The Beginning of my Story

52 Media crew film Gorilla Doctors and Virunga Park Rangers, Virunga  National Park, DRCongo  Photo: Bryn Hughes
52 Media crew film Gorilla Doctors and Virunga Park Rangers, Virunga
National Park, DRCongo
Photo: Bryn Hughes

I spent over two months filming the mountain gorillas of the Virunga Massif before the most important call came, the call I had been waiting for. The Volcanoes National Park rangers contacted Gorilla Doctors to report the only silverback, an adult male gorilla, of the Isimbi family, a 17-year-old named Getty, had suffered a severe bite wound just below his throat after fighting with a silverback from a neighbouring family. Infection had penetrated the wound. The Gorilla Doctors, headquartered in Musanze, Rwanda, immediately began making preparations for a veterinary intervention the following morning. This would be the first time I would film an intervention.

The dawn was but minutes old when the truck was loaded with the medical supplies and we were off to the Karisimbi Volcano region of the park. The intervention team was led by 40-year-old Head Rwanda Veterinarian Dr. Jean Felix Kinani and assisted by 28-year-old Field Veterinarian Dr. Jean Bosco Noheli. When we parked the truck, we were met by six Volcanoes National Park trackers, three Rwandan soldiers carrying AK 47s and a team of porters to help haul equipment and gear. The hike up the mountain was as arduous as any I’d done. It took us four straight hours to trek up from 7,000 to 9,500 feet on a 45 degree angle slope. We were almost there when the squelch of the walkie-talkie brought everyone to reality. One of our trackers had forged ahead and he now informed us that Getty was dead. He had perished in the night and was now stone-cold.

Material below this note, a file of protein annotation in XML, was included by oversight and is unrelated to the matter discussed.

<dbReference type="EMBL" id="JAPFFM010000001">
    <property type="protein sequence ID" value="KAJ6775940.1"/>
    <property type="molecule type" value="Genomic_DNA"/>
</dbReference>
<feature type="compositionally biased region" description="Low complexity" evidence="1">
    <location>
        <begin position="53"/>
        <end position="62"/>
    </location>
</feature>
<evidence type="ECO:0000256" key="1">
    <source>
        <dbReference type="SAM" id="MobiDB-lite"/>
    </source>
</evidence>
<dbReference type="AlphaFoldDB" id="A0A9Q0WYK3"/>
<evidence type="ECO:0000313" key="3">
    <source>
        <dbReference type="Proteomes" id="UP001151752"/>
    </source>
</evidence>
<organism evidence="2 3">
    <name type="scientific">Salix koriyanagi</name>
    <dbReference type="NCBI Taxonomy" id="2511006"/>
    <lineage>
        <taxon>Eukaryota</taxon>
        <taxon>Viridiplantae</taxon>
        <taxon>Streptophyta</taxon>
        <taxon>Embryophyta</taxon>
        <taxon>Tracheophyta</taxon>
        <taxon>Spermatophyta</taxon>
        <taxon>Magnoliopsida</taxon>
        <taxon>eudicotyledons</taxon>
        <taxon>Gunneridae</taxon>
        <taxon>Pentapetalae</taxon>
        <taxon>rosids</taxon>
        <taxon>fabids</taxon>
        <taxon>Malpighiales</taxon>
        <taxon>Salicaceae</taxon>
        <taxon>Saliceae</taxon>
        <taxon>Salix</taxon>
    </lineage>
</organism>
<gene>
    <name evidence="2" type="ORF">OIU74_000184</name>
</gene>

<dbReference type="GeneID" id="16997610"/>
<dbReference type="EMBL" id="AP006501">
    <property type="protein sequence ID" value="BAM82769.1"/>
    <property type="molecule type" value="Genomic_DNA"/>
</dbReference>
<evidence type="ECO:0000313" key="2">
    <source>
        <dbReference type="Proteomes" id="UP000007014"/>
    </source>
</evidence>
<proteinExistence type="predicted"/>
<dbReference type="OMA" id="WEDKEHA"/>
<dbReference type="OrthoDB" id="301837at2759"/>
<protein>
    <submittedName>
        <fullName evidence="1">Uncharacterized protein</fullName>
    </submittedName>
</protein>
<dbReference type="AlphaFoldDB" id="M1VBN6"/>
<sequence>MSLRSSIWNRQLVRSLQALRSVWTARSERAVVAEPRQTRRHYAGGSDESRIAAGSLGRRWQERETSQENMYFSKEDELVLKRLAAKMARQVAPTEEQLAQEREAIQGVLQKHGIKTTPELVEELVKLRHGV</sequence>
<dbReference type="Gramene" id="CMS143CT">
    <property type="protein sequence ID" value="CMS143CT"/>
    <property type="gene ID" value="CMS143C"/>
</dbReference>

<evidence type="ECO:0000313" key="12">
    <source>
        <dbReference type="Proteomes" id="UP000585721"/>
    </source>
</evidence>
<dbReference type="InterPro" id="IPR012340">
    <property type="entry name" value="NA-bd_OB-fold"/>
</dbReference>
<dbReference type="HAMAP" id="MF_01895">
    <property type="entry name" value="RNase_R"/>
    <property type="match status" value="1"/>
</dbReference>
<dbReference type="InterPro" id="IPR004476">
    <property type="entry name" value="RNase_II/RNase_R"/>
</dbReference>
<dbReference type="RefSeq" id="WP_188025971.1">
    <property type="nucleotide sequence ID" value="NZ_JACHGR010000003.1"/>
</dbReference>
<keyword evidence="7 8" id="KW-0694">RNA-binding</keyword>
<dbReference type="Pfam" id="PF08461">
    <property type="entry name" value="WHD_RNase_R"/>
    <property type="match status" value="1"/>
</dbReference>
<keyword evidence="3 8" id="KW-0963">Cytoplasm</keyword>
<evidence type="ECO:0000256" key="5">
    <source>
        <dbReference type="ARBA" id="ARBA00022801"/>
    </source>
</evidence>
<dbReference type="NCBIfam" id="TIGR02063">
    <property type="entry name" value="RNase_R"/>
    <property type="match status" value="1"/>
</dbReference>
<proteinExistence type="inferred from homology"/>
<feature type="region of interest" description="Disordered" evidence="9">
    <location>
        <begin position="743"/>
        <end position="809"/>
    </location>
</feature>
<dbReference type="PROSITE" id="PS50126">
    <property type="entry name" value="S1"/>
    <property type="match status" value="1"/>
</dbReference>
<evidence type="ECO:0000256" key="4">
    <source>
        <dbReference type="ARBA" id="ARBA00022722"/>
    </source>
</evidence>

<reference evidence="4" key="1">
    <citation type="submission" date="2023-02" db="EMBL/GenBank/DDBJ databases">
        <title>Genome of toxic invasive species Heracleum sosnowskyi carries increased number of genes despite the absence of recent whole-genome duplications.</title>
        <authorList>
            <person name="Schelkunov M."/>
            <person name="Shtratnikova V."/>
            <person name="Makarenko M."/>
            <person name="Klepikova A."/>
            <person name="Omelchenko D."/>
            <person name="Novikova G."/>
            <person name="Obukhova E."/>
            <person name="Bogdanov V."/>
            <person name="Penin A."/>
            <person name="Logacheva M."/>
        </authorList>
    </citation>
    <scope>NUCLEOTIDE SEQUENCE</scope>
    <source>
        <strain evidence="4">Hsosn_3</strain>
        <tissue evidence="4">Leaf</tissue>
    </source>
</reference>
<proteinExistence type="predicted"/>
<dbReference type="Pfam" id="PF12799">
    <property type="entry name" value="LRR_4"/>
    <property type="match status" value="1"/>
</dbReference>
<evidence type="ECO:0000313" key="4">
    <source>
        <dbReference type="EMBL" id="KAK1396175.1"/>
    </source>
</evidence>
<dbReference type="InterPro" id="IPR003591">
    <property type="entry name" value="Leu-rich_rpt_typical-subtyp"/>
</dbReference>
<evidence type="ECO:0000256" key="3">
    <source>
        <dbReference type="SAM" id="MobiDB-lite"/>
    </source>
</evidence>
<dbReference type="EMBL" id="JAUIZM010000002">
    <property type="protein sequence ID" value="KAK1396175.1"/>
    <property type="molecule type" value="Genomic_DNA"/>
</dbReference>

Getty was hunched over on his knees and elbows when we arrived. Dr. Jean Felix rolled him over and pronounced him dead and closed the gorilla’s eyes. Jean Felix explained to the camera it was likely septicemia that spread throughout the body and shut down all the gorilla’s organs. Meanwhile the trackers had formed a barrier of protection for the vets in case the lone almost-silverback named Muturengere would charge. It was explained by Dr. Noheli that the gorilla family usually mourns for a few days before moving on. He also had first-hand knowledge of Muturengere. It was less than a year ago when Muturengere had charged him and beat him to the ground. He was sore for weeks after. Just as we were about to leave, Muturengere made his appearance and charged the field team. I had fixed my lens on him as the team was packing up and he came barrelling through the vegetation, grabbing one of the trackers by the leg before quickly letting go and retreating. I could feel the adrenaline coursing through my body. This would not be the first time Muturengere would grace my life…(to be continued).

By Michael Boland C.S.C.: Director and Cinematographer

Multi-Gemini Award-winner and Emmy nominated Michael Boland was co-producer, co-director and  DOP on A Team for Peace. Michael is one of Canada’s foremost documentary cinematographers. In a career spanning 36 years, he’s either filmed or directed and filmed such landmark documentary series such as Millennium; Tribal Wisdom and the Modern World, The Struggle for Democracy, Ken Dryden’s Home Game, The Fifties, Flightpath, and countless more. Michael cut his journalistic and story-telling teeth on Canada’s flagship current affairs series the fifth Estate in the early 80’s. Since then he’s gone on to do work for National Geographic, the BBC, Discovery USA, and every other major American Network that’s taken him extensively to every continent on the globe. It’s with a keen eye for picture and human compassion that Michael will apply his skills to any project. He has just published an eBook on his experiences in the documentary genre entitled ‘Through the Lens of My Eye; Adventures of a Documentry Cameraman’.

More information can be found on the Gorilla Doctors blog.